On a regular Sunday afternoon I was buying myself a very nice red sports car I’d been wanting for a long time. This car symbolized a new beginning. My kids weren’t babies anymore, so I traded in my “soccer mom” van. I was ready for a change!
Then I noticed I couldn’t sign my name on the paperwork. I had to literally draw my name by making big circular movements with my arm. But I managed to sign and off I drove. I was so happy!
Over the course of the week I noticed I was tripping over my own foot. I also had an acute pain on my lower back and I couldn’t wiggle my toes. At the end of the week on Friday night, after a long day out and about, I drove myself to the hospital. They thought I was having a stroke and I was admitted.
Two days later, and after many tests, it was clear to the doctors that I had multiple sclerosis (MS). By then, the entire right side of my body was paralyzed and I was bedridden. That was Dec. 13, 2015 -- the day that changed my life forever.
With many months of therapy I recovered my mobility but was left with severe weakness in my right leg and arm. I currently struggle with severe foot drop.
MS pulled the rug from under my feet when I was living my best life. I had my job. I was 38 years young. I was fit and strong -- very active and full of energy. I used to work out all the time. Uhh -- I miss the old me!
Now, not all has been negative during my MS journey. I’ve met some wonderful people and built great relationships along the way. Many projects have come my way like writing, live streaming on social media, MS awareness campaigns, interviews, and more. I feel like being diagnosed with MS has been the biggest setback of my life, but also the one thing that opened all doors for me. I certainly don’t like living with MS but I love the course my life has taken due to it.
As I look back in time -- and now that I know what the symptoms are -- I think I’ve probably had MS all my life. Luckily, it didn’t affect any of my functions during my younger years and I was able to have my three boys before MS showed up like a wrecking ball.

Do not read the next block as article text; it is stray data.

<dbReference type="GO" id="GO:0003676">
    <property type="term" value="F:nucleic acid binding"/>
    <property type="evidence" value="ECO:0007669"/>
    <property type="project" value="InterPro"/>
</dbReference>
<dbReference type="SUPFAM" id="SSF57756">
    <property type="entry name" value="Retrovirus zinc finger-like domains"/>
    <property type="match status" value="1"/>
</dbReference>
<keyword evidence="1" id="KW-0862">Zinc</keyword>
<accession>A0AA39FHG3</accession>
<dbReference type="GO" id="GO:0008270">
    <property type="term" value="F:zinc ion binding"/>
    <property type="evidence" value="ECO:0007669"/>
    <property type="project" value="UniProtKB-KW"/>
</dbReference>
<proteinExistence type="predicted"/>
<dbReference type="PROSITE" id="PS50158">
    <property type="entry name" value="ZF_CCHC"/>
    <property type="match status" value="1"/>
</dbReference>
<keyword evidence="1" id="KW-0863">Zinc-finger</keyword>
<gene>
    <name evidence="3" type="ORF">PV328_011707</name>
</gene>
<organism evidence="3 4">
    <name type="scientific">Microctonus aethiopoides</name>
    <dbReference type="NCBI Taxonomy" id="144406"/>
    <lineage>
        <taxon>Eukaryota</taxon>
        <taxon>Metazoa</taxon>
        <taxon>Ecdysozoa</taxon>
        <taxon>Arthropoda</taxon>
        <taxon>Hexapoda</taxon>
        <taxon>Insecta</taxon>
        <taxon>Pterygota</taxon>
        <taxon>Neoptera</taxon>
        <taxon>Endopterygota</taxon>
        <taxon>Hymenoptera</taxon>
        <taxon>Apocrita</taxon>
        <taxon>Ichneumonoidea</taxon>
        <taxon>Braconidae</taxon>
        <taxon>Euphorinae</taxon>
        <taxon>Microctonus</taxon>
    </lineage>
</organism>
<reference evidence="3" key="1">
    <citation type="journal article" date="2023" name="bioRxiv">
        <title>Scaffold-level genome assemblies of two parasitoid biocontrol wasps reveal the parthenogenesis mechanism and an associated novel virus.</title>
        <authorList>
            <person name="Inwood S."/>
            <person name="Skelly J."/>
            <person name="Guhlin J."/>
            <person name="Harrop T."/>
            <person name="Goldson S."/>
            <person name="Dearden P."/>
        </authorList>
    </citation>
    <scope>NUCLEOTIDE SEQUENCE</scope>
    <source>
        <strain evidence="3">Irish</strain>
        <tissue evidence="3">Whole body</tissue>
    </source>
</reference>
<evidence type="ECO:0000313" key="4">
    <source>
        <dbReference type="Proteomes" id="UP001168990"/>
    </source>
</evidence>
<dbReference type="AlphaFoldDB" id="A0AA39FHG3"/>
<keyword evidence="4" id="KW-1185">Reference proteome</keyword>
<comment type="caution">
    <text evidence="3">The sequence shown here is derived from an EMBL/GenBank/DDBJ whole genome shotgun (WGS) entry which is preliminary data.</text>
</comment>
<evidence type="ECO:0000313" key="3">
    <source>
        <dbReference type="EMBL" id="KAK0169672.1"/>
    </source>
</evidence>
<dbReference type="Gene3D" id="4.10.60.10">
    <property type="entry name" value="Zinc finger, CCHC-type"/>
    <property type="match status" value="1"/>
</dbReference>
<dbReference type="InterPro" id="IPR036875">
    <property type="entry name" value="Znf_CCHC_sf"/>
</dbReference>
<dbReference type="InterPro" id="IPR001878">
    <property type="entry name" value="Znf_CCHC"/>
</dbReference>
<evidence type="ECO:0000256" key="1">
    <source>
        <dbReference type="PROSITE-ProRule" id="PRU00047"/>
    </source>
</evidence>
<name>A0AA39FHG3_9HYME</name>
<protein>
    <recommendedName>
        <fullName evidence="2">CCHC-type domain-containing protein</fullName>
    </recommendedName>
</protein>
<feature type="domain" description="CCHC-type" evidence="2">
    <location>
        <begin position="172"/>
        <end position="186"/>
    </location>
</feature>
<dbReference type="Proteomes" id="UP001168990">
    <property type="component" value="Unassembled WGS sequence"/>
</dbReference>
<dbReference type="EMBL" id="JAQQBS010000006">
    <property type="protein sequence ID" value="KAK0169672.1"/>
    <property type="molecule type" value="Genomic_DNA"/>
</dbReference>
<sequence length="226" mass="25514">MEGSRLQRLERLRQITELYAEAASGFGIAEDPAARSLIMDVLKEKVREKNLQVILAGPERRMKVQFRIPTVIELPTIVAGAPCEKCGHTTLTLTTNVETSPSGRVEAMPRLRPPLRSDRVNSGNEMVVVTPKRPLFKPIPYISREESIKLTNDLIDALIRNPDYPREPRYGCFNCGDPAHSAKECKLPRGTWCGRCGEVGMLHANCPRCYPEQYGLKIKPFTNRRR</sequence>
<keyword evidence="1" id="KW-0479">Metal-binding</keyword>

I’ve learned not to dwell on my diagnosis. After all, I can’t change it. So why worry about it? It doesn’t mean I’m taking leaps of joy because I have multiple sclerosis, but that I don’t acknowledge it too much. I try not to give it power.
Even though my body has changed, my memory is compromised, and I depend on walking aids to move around, my essence remains the same. I have good days and bad days like all MSers do. And sometimes I have to remind myself that I’m a living miracle. It’s not an easy task! But I’m the same person inside, if not better. I can still be creative and productive. I can still go on adventures with my kids. I can be a good friend and -- not for nothing -- also a great cook!
I remember when the doctor on call in the ER told me that I had MS and how serious it was. “Do you have any questions?” she asked. “Can I use the bathroom?” I replied.
Her eyes opened really wide and she said: “It’s like I told her that she has the flu.”
And that was my attitude toward my diagnosis from day 1.
Having MS is not a death sentence. It’s more like reorganizing your life. You can still fulfill your dreams and even set higher goals for yourself if you want to. Making adjustments and modifying how you do things are key to success.
I chose to live life to the fullest from the beginning when I still didn’t know all the “not so funny” pranks MS would play on me. It’s been a bumpy ride -- no doubt -- but giving up is simply not an option.
Jordan Siemens via Getty Images